Using Entry Ticket Attendance: Moving Beyond “Pass the Sign-In Sheet” to Engage With Each Student, Every Day
Can I Teach You in a Hall? Can I Teach You on a Call? Can I Teach You from My Room? Can I Teach You on a Zoom?
Professors—and perhaps law professors more than most—can usually rely on the architecture of the place, the costuming of the participants, and even the nature of our audience for at least some of our success in the classroom. In a normal year, I know I benefit from the kind of people in the room: a captive audience who have been rewarded for sitting quietly and attentively for sixteen years. I benefit from the students’ relationships with one another: they enliven and enrich the class discussion and the classwork.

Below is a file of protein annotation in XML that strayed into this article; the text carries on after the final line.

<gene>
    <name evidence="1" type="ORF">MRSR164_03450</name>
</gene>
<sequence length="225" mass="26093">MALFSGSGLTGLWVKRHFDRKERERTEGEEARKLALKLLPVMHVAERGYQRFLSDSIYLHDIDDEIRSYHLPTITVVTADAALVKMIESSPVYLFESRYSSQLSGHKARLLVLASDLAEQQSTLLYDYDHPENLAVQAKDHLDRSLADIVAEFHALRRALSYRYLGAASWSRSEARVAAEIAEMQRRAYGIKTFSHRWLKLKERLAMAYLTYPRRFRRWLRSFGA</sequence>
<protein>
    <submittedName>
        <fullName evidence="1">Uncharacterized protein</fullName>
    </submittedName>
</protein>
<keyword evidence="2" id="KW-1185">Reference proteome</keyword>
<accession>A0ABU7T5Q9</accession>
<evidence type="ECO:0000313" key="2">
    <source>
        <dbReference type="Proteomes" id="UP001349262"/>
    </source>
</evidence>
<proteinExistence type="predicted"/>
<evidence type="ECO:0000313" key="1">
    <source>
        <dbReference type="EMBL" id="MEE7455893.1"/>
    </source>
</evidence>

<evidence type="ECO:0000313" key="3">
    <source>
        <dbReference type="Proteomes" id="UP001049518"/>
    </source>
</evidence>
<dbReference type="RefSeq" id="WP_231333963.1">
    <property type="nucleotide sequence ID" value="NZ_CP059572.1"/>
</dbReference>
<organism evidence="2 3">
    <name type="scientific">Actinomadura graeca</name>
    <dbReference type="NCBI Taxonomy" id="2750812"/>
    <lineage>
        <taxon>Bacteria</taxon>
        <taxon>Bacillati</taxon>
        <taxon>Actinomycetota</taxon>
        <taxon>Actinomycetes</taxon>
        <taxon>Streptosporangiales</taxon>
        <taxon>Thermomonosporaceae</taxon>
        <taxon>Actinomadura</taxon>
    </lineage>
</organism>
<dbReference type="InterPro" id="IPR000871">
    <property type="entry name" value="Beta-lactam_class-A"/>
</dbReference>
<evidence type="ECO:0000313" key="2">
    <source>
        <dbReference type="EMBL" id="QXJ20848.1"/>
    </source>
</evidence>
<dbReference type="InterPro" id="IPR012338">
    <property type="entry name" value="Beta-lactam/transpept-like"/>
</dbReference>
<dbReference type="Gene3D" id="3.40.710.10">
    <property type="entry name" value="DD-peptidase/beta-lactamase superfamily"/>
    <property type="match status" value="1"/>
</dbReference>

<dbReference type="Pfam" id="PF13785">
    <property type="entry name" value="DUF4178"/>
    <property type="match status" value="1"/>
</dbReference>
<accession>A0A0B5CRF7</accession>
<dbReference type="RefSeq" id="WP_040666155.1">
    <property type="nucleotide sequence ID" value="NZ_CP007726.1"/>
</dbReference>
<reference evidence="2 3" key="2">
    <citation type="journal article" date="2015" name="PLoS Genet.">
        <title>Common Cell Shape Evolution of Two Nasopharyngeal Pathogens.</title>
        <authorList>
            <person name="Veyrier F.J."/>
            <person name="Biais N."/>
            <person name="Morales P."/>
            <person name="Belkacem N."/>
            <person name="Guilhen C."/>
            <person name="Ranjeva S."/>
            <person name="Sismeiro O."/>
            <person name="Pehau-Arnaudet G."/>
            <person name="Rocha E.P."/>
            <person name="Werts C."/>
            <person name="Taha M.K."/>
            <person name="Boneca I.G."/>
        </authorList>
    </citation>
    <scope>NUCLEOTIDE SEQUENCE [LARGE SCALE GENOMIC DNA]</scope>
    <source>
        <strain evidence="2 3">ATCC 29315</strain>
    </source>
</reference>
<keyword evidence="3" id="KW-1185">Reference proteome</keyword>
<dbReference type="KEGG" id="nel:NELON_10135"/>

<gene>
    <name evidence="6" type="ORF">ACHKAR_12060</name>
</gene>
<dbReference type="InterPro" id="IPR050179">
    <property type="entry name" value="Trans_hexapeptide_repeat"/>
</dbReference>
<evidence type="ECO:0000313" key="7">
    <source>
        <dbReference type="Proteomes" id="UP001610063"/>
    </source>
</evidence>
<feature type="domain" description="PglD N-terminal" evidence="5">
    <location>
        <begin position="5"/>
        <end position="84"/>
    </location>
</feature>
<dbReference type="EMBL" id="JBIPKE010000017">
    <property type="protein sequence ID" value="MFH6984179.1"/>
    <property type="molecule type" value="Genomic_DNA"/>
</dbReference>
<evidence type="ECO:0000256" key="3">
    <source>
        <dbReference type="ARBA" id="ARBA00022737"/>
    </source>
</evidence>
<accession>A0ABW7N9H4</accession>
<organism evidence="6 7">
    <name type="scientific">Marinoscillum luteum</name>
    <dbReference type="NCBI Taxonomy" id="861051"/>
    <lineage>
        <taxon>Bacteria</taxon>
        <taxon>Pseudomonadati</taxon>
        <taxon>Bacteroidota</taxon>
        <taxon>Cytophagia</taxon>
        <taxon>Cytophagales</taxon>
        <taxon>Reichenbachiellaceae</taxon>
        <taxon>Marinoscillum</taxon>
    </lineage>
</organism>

When we set out to plan our fall remote legal-writing course in summer 2020, we found ourselves in a bit of a panic. We covered it well on the surface, sharing exercises and tips with colleagues to ground ourselves and show that we had concrete ideas for the fall. Beneath that surface, however, we each frantically researched
This issue contains mini-essays by the following authors on the impact of the coronavirus pandemic on their lives:
Mirielle Butler, UC Berkeley
John Cook, Elon University
Megan Davis, University of Houston
Olympia Duhart, Nova Southeastern University
Rebekah Hanley, University of Oregon
Anne Johnson, Mercer University
Megan McAlpin, University of Oregon
Mary Ann Robinson, Villanova University
Joyce Rosenberg, University of Kansas
Robyn Stanton, Stanford University